• David L.A.
      • Maurice C.F.
      • Carmody R.N.
      • Gootenberg D.B.
      • Button J.E.
      • Wolfe B.E.
      • et al.
      Diet rapidly and reproducibly alters the human gut microbiome.
      ]. Interestingly, Clarke et al. showed the importance of exercise in the relationship between the microbiota, host immunity and host metabolism, and the important role played by the diet. They compared male elite professional rugby players to healthy male controls, finding a positive correlation between protein consumption with microbial diversity [
      • Clarke S.F.
      • Murphy E.F.
      • O'Sullivan O.
      • Lucey A.J.
      • Humphreys M.
      • Hogan A.
      • et al.
      Exercise and associated dietary extremes impact on gut microbial diversity.
      ].

      3. Gut-microbiota–brain communication

      As previously discussed, diet significantly modifies host gut microbiota composition and function. Simultaneously, however, gut microbiota determine what the host is capable of extracting from its diet, from nutrients to bioactive signalling molecules such as neurometabolites, vitamins and short-chain fatty acids (SCFA) [
      • Tan H.
      • O'Toole P.W.
      Impact of diet on the human intestinal microbiota.
      ]. Many of these molecules such as serotonin and gamma-aminobutyric acid (GABA), have neuro-active functions due to their capacity to modulate neural signalling within the enteric nervous system and consequently influence brain function and host behaviour [
      • Wall R.
      • Cryan J.F.
      • Ross R.P.
      • Fitzgerald G.F.
      • Dinan T.G.
      • Stanton C.
      Bacterial neuroactive compounds produced by psychobiotics. Microbial endocrinology: the microbiota-gut-brain axis in health and disease.
      ].
      This gut–brain axis, the bidirectional communication system between the gastrointestinal system and the CNS, plays an important role in homeostasis between neural (both enteric and central nervous systems), hormonal and immunological signalling [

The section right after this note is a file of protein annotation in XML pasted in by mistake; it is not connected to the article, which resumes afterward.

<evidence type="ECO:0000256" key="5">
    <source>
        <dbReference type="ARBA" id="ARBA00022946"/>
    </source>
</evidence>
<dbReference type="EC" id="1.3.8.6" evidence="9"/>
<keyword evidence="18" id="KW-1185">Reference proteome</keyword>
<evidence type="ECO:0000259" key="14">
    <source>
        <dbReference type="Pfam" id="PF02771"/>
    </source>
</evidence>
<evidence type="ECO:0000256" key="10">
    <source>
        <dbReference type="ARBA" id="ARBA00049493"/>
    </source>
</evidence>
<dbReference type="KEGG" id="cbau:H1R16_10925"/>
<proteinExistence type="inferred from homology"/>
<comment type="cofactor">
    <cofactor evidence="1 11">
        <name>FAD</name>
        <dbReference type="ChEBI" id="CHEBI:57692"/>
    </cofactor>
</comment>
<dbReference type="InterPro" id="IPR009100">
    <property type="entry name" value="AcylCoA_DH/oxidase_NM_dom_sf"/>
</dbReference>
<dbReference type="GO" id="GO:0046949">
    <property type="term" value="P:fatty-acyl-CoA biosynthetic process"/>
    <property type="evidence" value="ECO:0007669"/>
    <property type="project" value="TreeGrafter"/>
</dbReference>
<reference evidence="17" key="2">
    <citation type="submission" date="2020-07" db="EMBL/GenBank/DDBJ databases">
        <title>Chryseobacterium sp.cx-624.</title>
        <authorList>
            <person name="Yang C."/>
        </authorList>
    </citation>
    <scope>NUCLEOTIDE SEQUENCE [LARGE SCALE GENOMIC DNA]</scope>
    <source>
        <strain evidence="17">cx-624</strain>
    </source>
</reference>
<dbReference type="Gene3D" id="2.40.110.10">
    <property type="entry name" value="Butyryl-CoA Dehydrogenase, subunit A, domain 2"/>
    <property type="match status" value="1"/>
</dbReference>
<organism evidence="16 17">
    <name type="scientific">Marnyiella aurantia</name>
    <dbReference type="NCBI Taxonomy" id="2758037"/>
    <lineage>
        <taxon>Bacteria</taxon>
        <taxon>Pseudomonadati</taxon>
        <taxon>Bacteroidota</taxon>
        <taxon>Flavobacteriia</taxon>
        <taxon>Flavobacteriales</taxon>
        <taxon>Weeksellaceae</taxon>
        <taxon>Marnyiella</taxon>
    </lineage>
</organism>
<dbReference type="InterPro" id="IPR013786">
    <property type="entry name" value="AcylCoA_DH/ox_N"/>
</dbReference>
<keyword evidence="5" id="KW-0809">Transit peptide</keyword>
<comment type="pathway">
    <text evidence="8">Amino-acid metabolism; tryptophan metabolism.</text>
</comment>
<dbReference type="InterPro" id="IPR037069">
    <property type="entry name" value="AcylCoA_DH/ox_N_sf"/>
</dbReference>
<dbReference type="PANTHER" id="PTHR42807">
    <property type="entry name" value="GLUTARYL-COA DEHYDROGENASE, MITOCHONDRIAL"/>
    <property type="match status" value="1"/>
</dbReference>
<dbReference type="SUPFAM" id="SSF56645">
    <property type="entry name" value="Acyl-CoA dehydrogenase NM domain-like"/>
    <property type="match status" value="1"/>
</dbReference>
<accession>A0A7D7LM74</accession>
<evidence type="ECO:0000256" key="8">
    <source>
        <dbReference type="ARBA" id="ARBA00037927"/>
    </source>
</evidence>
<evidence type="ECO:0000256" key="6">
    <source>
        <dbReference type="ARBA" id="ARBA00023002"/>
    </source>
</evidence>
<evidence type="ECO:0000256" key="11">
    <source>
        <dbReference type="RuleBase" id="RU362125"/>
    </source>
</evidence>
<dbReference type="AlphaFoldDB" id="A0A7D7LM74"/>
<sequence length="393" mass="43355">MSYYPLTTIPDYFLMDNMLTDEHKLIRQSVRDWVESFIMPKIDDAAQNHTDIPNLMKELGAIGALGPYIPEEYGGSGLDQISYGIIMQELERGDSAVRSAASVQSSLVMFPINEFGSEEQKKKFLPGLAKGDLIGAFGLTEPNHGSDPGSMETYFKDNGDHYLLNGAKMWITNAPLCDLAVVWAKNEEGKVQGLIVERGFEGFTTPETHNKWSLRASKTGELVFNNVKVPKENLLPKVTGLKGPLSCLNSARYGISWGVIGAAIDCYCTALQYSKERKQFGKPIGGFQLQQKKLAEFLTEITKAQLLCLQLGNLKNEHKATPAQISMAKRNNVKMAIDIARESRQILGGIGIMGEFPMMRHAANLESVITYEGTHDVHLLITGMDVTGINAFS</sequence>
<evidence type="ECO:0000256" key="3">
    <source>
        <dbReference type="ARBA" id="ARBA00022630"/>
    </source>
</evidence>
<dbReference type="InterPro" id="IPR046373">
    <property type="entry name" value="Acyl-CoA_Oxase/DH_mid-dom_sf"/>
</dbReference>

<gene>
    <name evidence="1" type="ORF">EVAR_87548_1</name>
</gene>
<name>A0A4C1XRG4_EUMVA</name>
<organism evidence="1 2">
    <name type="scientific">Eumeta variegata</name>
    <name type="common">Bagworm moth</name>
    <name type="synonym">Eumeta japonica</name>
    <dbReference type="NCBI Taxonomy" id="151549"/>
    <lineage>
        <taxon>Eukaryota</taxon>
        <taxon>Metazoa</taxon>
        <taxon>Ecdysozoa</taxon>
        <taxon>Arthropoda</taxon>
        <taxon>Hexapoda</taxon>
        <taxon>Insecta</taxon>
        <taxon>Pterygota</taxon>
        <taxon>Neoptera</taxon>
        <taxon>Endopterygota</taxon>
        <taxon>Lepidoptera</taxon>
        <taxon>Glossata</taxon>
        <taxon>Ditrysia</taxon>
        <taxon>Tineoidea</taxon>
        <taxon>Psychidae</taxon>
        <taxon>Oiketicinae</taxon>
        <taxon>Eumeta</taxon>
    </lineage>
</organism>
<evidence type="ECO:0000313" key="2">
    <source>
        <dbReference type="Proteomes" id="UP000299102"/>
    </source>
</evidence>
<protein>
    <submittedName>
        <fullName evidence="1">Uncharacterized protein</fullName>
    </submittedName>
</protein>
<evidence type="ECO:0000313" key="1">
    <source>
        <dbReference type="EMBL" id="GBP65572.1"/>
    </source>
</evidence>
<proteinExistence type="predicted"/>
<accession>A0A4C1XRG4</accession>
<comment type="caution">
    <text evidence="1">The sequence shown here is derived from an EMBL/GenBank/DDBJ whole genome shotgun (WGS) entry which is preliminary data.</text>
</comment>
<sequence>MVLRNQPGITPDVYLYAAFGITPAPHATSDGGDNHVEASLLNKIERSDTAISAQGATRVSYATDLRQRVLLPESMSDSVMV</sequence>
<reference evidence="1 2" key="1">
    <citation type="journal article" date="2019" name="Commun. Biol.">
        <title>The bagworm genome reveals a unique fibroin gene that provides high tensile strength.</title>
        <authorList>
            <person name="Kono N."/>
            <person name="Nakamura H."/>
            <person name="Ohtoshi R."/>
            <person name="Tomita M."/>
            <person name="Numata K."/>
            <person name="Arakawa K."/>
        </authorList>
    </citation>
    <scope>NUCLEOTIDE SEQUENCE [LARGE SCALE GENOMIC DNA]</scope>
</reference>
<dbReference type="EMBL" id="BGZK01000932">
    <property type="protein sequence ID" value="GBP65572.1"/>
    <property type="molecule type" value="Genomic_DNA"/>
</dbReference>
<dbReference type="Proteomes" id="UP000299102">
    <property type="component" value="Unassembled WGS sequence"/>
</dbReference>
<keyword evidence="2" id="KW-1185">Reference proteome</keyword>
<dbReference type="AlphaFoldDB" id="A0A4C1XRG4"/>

• Cryan J.F.
      • Dinan T.G.
      Mind-altering microorganisms: the impact of the gut microbiota on brain and behaviour.
      ]. Through this complex network the gut can influence the brain via visceral messages, and conversely, the brain is able to influence gastrointestinal functions (like motility, secretion and mucin production) and immune functions, such as the modulation of cytokine production by cells of the mucosal immune system [
      • Tracey K.J.
      Reflex control of immunity.
      ].
      Both luminal nutrients and gut microbiota metabolites stimulate enteroendrocrine cells (EECs) located throughout the gastrointestinal (GI) tract, which represents the largest endocrine organ in the human body [
      • Rehfeld J.
      A centenary of gastrointestinal endocrinology.
      ]. These EECs contain most of the nutrient receptors such as those for aminoacids, peptones, SCFAs, long-chain fatty acids (LCFAs) and oleoylethanolamide (OEA) (Fig. 1). Molecular sensing by these EEC's are crucial in the control of multiple functions during digestion, the initiation of neural and hormonal responses or changes in mucosal ion transport which controls appetite, insulin secretion and motility [
      • Furness J.B.
      • Rivera L.R.
      • Cho H.-J.
      • Bravo D.M.
      • Callaghan B.
      The gut as a sensory organ.
      ]. Moreover, as the nervous and endocrine signalling between the gut and the brain is essential for the modulation of many GI functions, the sensing receptors of the gut that control the release of many hormones play a key role (Fig. 1). Several interacting factors such as diet and microbiota composition modulate the activation of different sensory receptors in the gut, and consequently stimulate up or down-regulation of hormonal release which can induce a number of functional GI changes. Interestingly, increasing evidence indicates that animals fed on a high-fat diet present numerous changes in gastrointestinal function, particularly in the secretion and signalling of gastrointestinal hormones, which may predispose to an increase in energy intake, and consequently, to weight gain and obesity [